Thursday, March 3, 2011

Creation - Destruction

Thought we'd go with a cheerier topic today. Sort of.
    We'll begin with creation. What does it mean to create? We can procreate. We can germinate plants from seeds. We can write, paint, sculpt, and perform many other artistic endeavors. We cook. We design our outfits and our homes. Even a paper airplane is creation. It's taking something ordinary, like a seed, a lump of clay, or a particularly nasty math assignment, and turning it into something beautiful, useful or enjoyable, like a flower, sculpture or paper airplane. Maybe they don't seem that great to everyone, but we can feel that little bubble of joy that surfaces when we do something new and creative. Creation is a necessary component for many of us to continue to function in a non-hostile way towards everyone else. Creation makes us feel special and important, and sometimes, when we have the compulsion to create, creation is one of the only things that can make us feel normal in the face of chaos, frustration, and things beyond our control.
    As human beings, having a sense of control is a priority. It's evolutionary, in a sense. You lose control, you fall off the cliff and die, or get lost in the woods and eaten by the tiger. Having control over ourselves and our surroundings has gotten to the point where we have black-out shades so we can sleep when it's daylight out, and web browsing on our cell phones so we can always know what the temperature is in Phoenix even though we live in Chicago.
    Having control isn't a bad thing. It gives us a sense of stability in a constantly changing world. Control is useful. But creativity is a greater result of being ego-maniacal control freaks. While being a control freak creates order and stability for you--one person--creativity can affect and give enjoyment to many people. Creativity links us to others outside ourselves in a unique way. And creating positive things, for the benefit of others as well as yourself, can only be a good thing.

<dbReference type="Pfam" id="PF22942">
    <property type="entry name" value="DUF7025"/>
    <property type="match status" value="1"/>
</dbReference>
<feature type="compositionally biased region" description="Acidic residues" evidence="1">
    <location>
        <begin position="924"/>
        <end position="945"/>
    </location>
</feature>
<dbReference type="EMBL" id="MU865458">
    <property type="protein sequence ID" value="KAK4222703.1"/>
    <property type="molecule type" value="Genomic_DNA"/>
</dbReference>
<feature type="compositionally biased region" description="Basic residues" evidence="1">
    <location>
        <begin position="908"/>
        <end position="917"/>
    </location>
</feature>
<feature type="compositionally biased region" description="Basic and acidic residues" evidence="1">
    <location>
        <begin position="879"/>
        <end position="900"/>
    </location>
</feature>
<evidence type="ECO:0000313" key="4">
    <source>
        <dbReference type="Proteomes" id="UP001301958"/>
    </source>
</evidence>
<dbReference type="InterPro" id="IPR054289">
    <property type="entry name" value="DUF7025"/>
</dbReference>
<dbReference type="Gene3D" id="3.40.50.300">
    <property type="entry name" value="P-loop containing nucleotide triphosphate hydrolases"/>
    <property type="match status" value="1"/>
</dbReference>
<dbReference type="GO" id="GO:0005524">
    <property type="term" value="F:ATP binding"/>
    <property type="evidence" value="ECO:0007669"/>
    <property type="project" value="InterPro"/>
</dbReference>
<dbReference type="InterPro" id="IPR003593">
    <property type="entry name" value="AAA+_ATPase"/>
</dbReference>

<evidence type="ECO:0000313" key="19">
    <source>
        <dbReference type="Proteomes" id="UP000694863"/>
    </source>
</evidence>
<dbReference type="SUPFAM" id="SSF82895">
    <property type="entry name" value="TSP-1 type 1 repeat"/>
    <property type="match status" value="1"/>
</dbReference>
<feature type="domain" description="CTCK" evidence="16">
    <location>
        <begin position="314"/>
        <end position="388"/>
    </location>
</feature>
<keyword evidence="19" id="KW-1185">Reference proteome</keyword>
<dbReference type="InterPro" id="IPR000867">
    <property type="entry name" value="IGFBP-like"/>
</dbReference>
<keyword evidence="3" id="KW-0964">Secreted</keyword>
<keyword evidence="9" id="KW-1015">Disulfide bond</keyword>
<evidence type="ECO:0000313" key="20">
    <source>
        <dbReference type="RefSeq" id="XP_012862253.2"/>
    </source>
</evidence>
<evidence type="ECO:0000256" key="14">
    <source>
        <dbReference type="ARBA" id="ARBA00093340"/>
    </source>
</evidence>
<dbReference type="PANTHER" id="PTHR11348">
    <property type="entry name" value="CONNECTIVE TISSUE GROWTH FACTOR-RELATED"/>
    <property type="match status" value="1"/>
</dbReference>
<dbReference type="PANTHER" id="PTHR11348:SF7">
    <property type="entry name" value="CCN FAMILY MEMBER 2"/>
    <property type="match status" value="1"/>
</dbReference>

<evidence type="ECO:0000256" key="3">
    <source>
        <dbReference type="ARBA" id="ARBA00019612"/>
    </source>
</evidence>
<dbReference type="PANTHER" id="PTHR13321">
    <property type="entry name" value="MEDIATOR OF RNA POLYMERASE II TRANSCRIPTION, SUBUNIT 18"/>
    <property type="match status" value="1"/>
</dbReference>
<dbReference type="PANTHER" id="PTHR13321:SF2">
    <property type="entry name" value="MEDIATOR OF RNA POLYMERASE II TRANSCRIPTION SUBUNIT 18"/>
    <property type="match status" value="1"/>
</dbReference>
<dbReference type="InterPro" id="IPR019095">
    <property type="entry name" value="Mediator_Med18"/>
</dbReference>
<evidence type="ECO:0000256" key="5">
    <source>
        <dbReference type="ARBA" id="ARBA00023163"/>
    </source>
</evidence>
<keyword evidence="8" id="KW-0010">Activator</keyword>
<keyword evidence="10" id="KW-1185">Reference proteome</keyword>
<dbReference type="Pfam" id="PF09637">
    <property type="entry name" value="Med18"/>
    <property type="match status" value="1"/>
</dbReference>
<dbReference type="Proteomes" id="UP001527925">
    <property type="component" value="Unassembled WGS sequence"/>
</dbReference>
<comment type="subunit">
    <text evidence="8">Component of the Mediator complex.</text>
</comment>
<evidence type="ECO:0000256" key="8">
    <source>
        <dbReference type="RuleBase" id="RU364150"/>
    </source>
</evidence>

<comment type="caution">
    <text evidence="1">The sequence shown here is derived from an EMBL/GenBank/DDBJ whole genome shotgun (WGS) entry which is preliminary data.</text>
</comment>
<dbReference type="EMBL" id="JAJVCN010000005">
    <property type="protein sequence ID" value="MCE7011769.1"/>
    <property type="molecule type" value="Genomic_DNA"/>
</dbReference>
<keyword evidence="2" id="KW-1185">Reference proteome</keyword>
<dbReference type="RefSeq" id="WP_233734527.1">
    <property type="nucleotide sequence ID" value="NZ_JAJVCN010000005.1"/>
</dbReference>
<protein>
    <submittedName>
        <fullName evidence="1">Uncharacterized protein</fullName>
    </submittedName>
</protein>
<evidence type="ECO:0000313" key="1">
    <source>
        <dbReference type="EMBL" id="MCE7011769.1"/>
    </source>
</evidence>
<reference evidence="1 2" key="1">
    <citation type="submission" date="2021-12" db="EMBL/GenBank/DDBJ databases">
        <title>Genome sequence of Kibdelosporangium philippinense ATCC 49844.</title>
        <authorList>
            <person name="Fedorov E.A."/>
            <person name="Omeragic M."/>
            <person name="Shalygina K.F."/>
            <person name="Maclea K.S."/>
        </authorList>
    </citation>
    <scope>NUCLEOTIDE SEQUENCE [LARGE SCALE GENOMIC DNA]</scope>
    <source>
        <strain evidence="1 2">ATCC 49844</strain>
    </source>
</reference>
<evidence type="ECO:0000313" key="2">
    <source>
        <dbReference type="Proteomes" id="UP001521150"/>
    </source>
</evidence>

And looking at the other side of things, it is perhaps paradoxical that destruction often gives us the same kind of satisfaction that creation does. Stomping through a pile of dead leaves in Fall is immensely gratuitous and self-serving, destroying the crunchy leaves with our shoes, but we do it anyway. Burning a fire, adding more and more wood, destroying the logs, fiber by fiber, is enjoyable not only for warmth or light, but perhaps also for how amazed we all are once we burned through the whole woodpile, and yet all that remains is a small mound of ashes and mostly destroyed, blackened logs.
    While, semantically, it sounds much better to create than destroy, some things maybe should be destroyed. Atomic weapons, for one. In any case, you should always create, unless your creation causes more harm than good. Like Molotov cocktails. Create positively, and create with the same joy and passion that a child builds a fort out of sofa cushions.
Rome wasn't built in a day.

2 comments:

Outnumbered said...

i think you would have loved TOK

Constant Writer said...

Lol, you're not the first person to tell me that. I think I would have too. The scary IB coordinator woman (whose name escapes me) asked if I was dropping b/c I was afraid of TOK, but I would have actually liked to have taken it, and stayed in Mehlbach's class, but she wouldn't let me. In any case, this is probably why I ended up a philosophy major.

+Constant Writer

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